United States District Court, N.D. Indiana, South Bend Division
K.C., a child, by her parents and next friends, CHARLES AND HEATHER C., Plaintiffs
LAPORTE COMMUNITY SCHOOL CORPORATION, et al., Defendants
OPINION AND ORDER
L. Miller, Jr. Judge
and her parents brought suit under 42 U.S.C. § 1983, the
Americans with Disabilities Act, the Rehabilitation Act, and
Indiana law against the LaPorte Community School Corporation,
South LaPorte County Special Education Cooperative, and
various individuals associated with those entities after K.C.
(who has been diagnosed with autism spectrum disorder) was
allegedly seized and restrained in a chair by employees of
the Kingsford Heights Elementary School. The
defendants’ motion for partial dismissal under
Fed.R.Civ.P. 12(b)(6) is before the court. For the following
reasons, the court grants the motion.
factual allegations aren’t required to meet the notice
pleading requirements of Rule 8(a). To survive a motion to
dismiss under Rule 12(b), the factual allegations in the
complaint must “state a claim to relief that is
plausible on its face” – one that "raise[s]
a right to relief above the speculative level",
“allows the court to draw the reasonable inference that
the defendant is liable for the misconduct alleged", and
gives the defendant fair notice of the claims being asserted
and the grounds upon which they rest. Bell Atl. Corp. v.
Twombly, 550 U.S. 544, 555 (2007). “A pleading
that offers ‘labels and conclusions' or a
‘formulaic recitation of the elements of a cause of
action will not do.’ ”Ashcroft v. Igbal,
556 U.S. 662, 678 (2009) (quoting Bell Atl. v,
Twombly, 550 U.S. at 555). In determining whether the
claims asserted are plausible, the court construes the
complaint in the light most favorable to the plaintiffs,
accepts all well-pleaded facts as true, draws all reasonable
inferences in the plaintiff’s favor, Ashcroft v.
Iqbal, 556 U.S. 662, 678 (2009); Anicich v. Home
Depot U.S.A., Inc., 852 F.3d 643, 648 (7th Cir. 2017).
defendants seek dismissal of the federal claims asserted
against five of the eight individual defendants (Paula
Nichols, Rebecca Jeffers, Marcia Alexander, Natasha Henry and
Terry Malstaff) and the ADA and Rehabiliation claims asserted
against the LaPorte Community School Corporation and the
South LaPorte County Special Education
Cooperative. The plaintiffs limited their response to
the claims against Ms. Nichols, Ms. Jeffers, Ms. Alexander
(whom they collectively refer to as “school district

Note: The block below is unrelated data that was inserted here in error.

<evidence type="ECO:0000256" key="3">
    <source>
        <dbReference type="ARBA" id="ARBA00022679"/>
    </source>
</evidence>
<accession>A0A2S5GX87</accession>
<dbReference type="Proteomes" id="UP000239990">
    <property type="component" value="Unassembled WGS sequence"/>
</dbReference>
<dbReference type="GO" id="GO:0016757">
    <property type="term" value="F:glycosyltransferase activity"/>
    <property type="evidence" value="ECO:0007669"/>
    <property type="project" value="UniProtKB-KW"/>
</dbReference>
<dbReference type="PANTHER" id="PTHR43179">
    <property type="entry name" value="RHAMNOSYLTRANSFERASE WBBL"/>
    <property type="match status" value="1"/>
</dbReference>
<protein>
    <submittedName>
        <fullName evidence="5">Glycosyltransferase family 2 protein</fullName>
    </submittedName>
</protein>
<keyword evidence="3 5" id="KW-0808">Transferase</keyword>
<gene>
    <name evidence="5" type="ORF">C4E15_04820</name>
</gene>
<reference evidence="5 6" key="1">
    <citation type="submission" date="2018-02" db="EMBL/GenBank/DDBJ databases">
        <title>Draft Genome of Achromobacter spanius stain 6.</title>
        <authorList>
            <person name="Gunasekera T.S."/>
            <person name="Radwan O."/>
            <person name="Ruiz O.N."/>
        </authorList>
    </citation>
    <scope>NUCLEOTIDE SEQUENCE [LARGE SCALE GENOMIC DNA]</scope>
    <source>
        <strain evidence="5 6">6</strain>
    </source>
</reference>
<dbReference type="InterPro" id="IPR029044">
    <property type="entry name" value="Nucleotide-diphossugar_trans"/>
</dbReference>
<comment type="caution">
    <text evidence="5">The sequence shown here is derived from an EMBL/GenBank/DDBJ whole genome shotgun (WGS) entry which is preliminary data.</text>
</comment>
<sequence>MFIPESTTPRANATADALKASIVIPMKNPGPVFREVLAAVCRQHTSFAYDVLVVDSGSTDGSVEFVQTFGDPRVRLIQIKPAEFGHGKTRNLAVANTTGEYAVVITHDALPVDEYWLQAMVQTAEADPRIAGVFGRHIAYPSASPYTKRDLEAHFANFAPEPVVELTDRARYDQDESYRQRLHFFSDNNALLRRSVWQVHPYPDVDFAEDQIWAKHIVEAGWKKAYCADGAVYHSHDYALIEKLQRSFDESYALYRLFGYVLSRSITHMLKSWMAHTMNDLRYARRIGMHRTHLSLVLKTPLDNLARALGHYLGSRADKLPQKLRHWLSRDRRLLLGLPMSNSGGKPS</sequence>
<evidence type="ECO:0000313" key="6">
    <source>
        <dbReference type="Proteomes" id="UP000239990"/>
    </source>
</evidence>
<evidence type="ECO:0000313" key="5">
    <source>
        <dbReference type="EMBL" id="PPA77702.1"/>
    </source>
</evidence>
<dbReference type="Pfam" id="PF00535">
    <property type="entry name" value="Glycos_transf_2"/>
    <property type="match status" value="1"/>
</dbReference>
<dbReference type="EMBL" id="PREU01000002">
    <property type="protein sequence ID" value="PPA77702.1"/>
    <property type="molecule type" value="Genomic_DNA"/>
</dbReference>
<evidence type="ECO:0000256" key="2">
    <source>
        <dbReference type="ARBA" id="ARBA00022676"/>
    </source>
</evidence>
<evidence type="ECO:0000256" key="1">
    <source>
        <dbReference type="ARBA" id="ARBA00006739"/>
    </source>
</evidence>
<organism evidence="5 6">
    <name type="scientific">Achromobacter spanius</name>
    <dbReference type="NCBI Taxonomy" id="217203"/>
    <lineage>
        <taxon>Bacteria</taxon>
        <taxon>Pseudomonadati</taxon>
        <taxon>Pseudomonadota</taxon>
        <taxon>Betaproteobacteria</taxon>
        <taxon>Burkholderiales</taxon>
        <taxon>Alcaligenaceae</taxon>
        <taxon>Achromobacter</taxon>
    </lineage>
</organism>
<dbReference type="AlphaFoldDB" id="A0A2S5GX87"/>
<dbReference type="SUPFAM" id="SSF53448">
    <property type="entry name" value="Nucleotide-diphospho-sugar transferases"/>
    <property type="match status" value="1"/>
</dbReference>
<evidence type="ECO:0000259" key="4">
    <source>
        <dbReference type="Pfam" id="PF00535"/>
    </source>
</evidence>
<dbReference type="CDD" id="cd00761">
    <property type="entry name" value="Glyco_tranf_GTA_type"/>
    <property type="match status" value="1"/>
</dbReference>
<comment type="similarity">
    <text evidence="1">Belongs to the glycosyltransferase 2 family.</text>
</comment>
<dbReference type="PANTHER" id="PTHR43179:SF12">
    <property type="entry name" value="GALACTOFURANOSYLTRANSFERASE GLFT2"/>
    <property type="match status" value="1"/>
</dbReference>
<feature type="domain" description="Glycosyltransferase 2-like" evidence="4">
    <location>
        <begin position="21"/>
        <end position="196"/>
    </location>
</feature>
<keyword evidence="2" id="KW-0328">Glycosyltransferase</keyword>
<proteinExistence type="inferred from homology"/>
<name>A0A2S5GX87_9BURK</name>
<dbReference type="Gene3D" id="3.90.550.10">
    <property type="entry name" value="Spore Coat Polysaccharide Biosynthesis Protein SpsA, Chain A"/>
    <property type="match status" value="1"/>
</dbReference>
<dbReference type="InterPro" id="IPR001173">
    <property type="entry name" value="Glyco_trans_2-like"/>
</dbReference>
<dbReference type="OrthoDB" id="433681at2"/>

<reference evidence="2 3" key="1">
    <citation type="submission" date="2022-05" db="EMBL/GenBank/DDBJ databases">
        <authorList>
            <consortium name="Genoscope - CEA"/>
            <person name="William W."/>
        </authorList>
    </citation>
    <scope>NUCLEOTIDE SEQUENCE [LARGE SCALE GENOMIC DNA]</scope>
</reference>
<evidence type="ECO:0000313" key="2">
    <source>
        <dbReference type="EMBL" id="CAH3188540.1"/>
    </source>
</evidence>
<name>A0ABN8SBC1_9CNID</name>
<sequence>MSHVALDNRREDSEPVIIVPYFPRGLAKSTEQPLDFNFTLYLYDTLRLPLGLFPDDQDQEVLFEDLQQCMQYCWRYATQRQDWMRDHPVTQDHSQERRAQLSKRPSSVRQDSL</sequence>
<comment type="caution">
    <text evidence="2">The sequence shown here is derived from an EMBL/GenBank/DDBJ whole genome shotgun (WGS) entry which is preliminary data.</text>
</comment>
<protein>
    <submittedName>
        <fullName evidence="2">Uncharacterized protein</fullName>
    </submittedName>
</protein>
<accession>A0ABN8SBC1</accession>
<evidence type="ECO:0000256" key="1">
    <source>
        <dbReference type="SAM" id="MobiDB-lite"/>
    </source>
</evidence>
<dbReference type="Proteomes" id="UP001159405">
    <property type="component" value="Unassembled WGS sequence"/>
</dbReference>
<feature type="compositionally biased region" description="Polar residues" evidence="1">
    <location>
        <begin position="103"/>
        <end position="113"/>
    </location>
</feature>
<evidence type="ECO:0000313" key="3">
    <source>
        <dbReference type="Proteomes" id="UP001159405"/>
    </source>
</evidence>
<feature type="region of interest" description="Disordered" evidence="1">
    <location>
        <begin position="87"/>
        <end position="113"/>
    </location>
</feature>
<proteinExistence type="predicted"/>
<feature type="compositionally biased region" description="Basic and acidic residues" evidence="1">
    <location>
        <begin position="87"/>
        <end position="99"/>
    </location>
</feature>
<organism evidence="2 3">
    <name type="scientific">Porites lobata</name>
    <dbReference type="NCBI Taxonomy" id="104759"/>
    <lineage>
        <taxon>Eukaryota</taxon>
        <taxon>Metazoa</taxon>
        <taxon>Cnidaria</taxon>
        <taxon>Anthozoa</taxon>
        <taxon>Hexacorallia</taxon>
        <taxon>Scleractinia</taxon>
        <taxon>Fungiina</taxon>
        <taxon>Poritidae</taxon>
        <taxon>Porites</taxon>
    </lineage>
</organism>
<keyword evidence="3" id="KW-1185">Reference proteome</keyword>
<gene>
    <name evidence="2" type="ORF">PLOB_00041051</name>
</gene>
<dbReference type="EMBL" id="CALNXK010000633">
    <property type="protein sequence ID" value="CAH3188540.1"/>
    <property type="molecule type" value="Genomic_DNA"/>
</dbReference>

administration”) and the public entities, and
didn’t address the alleged deficiencies with respect to
the claims asserted against Natasha Henry, an administrative
assistant at the school, and Terry Malstaff, who allegedly
constructed the chair, effectively abandoning those claims.
See Alioto v. Town of Lisbon, 651 F.3d 715, 721 (7th
Cir. 2011); Lekas v. Briley, 405 F.3d 602, 614 (7th
Cir. 2005); Farnham v. Windle, 918 F.2d 47, 51 (7th
plaintiffs concede in their response that the ADA and
Rehabilitation Act claims against Ms. Nichols, Ms. Jeffers,
and Ms. Alexander should be dismissed, see Brewer v. Wis.
Bd. of Bar Examiners, 270 Fed.Appx. 418, 421 (7th Cir.
2008), but maintain that the facts alleged in the complaint
– specifically paragraphs 8, 72, 75-76, and 100 –
state a cause of action against them under § 1983.
complaint identifies Paula Nichols and Rebecca Jeffers as the
Director and Supervisor of the South LaPorte County Special
Education Cooperative (which is responsible “for
providing special education and related services to
participating schools and school districts”) and
alleges that they were “responsible for hiring,
supervising, and training staff, carrying out the policies of
the District and the State of Indiana’s Department of
Education, and ensuring compliance with federal and state
law, ” and “took a direct role in making
decisions regarding the delivery of special education
services to K.C..” (Cmplt. ¶¶ 20-22). Marcia
Alexander was the Principal of Kingsford Heights Elementary
School, and shared the same responsibilities as Ms. Nichols
and Ms. Jeffers. (Cmplt. ¶ 23).
plaintiffs alleges that K.C.’s teacher, Jennifer
Oberle, and paraprofessionals Teresa Vinson and Katrina
Magill, “regularly seized K.C. and forcibly confined
her in the restraint chair...for extended periods of time
over a period of at least five days”; that her father
discovered the chair “on or about September 21, 2017;
and that “the District [identified in the complaint as
the LaPorte Community School Corporation] actively conspired
to conceal its use of the restraint chair by preventing
K.C.’s father from entering the classroom before that.
(Cmplt. ¶¶ 6-9). They also contend that:
8. K.C.’s restraint and confinement were not simply the
actions of rogue employees. Rather, the administration of the
school–whose office was directly across form
K.C.’s classroom–approved of the abuse and took
an active role in its furtherance by permitting the chair to
be brought into the classroom and used.
* * *
72. The use of the [chair] was approved by...Defendants
Alexander, Oberle, Jeffers, Vinson and Magill.
* * *
75. After the restraint [chair] was discovered, K.C.’s
parents asked the School to hold an emergency meeting. A
meeting between the parents and School staff, including
Defendants Oberle, Jeffers, Nichols, and Alexander was held
at the School on or about September 29, 2017.
76. At the meeting, K.C.’s father asked why he and his
spouse were not told about the restraint desk. Defendant
Nichols stated that she had spoken with the District’s
attorney and “they had not done anything wrong.”
She also stated that Defendant Oberle’s ...